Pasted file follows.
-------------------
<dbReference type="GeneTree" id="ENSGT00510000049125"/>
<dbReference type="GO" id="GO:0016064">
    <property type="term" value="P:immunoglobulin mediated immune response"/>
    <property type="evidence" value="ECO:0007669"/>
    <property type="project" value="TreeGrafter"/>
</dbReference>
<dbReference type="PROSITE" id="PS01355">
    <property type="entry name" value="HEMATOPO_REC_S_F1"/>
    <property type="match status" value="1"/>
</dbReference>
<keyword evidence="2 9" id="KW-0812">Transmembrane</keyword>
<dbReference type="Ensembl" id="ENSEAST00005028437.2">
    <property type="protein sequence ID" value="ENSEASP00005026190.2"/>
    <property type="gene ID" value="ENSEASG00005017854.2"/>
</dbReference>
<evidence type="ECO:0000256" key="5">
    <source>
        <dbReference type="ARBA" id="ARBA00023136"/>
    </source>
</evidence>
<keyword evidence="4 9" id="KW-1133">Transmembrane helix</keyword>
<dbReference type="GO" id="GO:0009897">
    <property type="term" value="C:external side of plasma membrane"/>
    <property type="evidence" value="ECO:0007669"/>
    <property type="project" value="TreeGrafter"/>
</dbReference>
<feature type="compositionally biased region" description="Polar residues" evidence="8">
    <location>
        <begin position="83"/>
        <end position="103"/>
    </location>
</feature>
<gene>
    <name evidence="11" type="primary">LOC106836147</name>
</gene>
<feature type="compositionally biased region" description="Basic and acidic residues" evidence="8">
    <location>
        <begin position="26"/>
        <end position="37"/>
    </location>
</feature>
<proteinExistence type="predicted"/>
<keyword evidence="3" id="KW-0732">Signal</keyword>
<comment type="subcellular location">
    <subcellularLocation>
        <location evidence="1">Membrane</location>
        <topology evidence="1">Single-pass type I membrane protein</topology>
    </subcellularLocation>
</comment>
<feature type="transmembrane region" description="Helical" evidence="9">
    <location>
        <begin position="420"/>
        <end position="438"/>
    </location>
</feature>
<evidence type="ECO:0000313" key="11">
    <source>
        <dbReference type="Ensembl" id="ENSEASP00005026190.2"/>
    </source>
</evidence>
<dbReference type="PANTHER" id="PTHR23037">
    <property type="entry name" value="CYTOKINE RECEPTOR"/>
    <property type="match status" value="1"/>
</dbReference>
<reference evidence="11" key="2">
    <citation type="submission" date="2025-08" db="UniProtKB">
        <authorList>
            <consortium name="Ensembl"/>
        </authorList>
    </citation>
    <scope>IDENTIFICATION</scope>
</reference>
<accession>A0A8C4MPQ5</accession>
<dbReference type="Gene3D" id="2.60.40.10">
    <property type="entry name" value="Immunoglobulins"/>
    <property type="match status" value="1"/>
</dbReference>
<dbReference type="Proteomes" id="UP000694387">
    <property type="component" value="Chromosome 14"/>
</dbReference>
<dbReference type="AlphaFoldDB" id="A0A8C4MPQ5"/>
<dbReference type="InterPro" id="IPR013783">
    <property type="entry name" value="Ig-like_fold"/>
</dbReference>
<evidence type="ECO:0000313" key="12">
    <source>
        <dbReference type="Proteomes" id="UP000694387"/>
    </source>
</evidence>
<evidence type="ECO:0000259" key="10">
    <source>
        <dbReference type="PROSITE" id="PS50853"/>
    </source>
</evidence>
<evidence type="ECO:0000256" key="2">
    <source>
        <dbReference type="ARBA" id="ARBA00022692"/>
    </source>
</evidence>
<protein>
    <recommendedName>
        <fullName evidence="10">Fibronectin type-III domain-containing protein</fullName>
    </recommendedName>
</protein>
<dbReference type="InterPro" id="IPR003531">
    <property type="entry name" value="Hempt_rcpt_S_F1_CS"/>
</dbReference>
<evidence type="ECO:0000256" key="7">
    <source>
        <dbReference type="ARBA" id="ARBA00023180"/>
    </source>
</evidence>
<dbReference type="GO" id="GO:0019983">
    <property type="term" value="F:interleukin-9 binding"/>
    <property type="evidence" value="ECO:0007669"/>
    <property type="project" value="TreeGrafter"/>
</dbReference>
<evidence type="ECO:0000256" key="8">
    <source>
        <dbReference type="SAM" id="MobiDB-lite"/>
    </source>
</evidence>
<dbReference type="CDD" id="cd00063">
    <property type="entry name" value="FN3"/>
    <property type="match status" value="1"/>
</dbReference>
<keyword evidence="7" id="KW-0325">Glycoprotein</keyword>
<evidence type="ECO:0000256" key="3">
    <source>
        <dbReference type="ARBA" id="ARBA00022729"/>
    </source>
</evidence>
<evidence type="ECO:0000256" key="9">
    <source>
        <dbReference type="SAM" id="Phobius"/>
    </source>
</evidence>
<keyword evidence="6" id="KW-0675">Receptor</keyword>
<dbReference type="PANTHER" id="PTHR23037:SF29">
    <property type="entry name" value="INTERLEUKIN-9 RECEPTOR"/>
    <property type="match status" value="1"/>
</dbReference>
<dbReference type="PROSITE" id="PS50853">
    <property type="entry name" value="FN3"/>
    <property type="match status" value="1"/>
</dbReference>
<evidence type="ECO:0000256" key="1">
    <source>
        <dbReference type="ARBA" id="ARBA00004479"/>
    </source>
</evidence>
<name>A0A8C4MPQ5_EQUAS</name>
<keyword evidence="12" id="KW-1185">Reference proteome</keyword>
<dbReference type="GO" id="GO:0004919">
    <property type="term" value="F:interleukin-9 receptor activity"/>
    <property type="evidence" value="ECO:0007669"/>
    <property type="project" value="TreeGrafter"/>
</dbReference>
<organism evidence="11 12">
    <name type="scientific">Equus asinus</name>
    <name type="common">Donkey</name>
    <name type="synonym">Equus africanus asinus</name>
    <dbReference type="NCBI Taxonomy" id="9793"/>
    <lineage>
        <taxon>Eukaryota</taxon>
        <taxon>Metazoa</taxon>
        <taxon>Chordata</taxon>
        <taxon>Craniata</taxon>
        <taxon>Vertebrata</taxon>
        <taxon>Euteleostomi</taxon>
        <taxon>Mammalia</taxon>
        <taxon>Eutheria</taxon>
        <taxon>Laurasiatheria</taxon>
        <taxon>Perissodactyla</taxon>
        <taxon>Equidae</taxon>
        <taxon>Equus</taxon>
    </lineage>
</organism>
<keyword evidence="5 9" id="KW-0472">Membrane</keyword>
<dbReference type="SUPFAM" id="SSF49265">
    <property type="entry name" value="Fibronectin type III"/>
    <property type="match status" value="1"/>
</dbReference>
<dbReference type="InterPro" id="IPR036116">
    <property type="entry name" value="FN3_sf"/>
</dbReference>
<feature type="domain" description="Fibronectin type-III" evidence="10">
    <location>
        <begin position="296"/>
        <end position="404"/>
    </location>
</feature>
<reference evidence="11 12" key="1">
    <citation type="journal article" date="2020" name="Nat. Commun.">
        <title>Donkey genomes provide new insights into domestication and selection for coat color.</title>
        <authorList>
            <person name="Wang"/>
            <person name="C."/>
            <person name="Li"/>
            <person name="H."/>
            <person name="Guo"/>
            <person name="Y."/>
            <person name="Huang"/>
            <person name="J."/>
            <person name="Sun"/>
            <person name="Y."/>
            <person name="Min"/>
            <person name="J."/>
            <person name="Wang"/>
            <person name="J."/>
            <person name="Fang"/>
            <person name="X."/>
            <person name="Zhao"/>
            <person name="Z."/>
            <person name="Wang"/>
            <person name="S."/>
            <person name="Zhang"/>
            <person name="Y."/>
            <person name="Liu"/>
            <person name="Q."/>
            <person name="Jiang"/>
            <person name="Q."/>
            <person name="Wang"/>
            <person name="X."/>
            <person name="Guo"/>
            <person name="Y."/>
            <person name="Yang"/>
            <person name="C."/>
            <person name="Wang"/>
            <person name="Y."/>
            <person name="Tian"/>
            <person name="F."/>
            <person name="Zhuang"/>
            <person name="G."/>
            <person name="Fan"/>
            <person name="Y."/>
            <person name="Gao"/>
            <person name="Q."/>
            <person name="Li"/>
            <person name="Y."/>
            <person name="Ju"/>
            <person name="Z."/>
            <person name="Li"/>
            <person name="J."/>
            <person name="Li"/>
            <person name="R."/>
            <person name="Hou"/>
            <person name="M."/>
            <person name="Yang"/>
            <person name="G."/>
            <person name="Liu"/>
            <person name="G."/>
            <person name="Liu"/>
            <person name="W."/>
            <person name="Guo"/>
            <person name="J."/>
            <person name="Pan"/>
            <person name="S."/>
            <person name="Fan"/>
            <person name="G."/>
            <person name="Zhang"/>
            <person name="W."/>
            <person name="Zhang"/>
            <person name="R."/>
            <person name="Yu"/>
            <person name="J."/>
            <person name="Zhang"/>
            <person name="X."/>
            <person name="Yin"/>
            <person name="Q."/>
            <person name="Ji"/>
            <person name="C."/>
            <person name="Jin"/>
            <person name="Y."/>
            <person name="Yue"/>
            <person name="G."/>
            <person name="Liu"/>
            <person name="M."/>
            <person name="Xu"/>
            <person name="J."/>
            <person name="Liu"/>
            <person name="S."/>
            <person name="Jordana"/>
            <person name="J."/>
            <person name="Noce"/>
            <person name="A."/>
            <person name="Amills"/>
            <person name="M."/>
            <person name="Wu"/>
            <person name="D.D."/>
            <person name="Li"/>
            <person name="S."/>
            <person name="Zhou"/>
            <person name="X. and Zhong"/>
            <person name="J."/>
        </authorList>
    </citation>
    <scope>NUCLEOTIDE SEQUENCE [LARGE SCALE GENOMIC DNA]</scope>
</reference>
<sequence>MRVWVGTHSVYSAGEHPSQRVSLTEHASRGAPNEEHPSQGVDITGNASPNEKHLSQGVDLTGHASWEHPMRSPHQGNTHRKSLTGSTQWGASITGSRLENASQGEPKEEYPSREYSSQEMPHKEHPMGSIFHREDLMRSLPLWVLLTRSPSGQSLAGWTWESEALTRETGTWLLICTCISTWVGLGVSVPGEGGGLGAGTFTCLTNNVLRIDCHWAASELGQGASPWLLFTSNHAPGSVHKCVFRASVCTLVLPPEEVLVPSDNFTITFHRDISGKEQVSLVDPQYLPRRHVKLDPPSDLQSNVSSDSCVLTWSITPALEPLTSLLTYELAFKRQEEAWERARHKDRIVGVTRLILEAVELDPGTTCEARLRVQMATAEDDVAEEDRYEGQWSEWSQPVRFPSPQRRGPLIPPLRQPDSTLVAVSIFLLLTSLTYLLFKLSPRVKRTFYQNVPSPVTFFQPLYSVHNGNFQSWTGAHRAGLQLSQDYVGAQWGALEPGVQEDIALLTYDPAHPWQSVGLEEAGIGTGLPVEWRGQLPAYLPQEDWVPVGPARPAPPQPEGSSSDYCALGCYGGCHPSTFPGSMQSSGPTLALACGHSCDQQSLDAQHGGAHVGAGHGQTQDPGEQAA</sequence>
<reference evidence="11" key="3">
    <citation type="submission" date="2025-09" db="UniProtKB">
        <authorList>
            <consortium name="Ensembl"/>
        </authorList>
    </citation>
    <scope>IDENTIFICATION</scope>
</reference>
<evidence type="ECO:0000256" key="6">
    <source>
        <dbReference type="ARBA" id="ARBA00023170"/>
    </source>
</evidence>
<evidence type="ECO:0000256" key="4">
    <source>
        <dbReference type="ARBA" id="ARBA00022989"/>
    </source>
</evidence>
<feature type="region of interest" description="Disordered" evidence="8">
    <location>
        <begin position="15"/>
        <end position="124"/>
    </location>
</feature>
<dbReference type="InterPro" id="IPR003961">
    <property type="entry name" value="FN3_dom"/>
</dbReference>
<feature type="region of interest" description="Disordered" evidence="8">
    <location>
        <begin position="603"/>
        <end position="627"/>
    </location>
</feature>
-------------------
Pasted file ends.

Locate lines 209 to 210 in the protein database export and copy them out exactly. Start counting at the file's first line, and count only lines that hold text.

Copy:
            <person name="Wang"/>
            <person name="J."/>